Drew Cavanaugh

July 19th, 2013 New Smyrna Beach Inshore Fishing Charter Report

With the arrival of summer time here in central Florida we have also received some very nice days and opportunities to get some great sight fishing in on the Mosquito Lagoon and Indian River backcountry flats. Whether you are fishing the northern sections up in New Smyrna Beach, Oak Hill and Edgewater or fishing the south end of the lagoons in Titusville and Cocoa Beach, the flats fishing has been outstanding.

Despite the recent algae bloom that the northern Indian River and Mosquito Lagoon had, along with the dramatic publicity it has received, it is by no means as bad as the media has portrayed it to be. My eyes see it differently each day I am on the water. Besides that I have been to the dock every day to look for myself. It is definitely not as bad as it was at this exact time last year and I honestly see day after day the waters here clearing up a little at a time.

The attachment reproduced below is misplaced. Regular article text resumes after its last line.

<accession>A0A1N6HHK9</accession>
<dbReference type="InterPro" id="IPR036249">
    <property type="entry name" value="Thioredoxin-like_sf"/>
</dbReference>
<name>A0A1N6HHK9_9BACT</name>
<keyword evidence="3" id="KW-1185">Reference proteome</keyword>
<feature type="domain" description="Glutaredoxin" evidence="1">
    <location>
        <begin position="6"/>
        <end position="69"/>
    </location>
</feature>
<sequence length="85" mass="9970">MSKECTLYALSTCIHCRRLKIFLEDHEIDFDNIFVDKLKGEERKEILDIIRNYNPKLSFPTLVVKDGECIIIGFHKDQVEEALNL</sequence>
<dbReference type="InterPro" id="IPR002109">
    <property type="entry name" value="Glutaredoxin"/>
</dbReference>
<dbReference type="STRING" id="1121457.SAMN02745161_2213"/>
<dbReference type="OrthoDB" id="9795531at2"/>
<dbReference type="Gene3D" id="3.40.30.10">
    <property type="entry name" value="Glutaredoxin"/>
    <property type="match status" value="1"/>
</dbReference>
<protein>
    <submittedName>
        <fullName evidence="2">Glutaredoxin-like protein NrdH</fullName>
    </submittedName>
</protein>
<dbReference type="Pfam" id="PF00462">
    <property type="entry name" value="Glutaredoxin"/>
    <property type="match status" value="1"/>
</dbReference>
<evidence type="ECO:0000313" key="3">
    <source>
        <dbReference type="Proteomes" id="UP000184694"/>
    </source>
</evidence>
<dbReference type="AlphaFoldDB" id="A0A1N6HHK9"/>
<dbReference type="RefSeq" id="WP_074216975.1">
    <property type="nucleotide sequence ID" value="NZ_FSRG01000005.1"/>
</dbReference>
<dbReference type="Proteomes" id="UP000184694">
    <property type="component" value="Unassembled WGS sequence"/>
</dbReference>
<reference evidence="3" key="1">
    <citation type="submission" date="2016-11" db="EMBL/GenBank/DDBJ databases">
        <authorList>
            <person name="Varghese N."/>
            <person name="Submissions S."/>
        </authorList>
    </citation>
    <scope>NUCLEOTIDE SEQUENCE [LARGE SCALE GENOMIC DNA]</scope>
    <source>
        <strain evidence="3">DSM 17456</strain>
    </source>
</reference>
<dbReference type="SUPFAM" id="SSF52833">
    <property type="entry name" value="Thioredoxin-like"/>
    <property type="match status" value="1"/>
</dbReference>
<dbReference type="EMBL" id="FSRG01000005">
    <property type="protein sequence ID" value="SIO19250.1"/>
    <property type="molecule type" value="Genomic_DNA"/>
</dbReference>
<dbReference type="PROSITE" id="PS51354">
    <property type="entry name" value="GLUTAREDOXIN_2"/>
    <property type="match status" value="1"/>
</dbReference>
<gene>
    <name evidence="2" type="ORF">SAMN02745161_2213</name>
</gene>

With the afternoon thunderstorms we are getting, steady weather and the nice patterns, it is my opinion it is helping. It actually looks a lot like it should look for this time of year, the hot days of summer time here in Florida. On top of this I have been able to find some areas inside both bodies of waters that contain some "winter" like clean water.

The past few weeks I have been able to get my clients on some very high quality sight fishing. On most days we are getting shots not at just a few fish but several. Numerous casts and fish are being landed whether for the intermediate, advanced or the professional grade angler, throughout the day's charters on the water. Even at times at day's end they would have seen over a thousand fish that are within rods reach, and right at the boat. How you say? Stealth, patience, distance and accuracy, this is the key to sight fishing.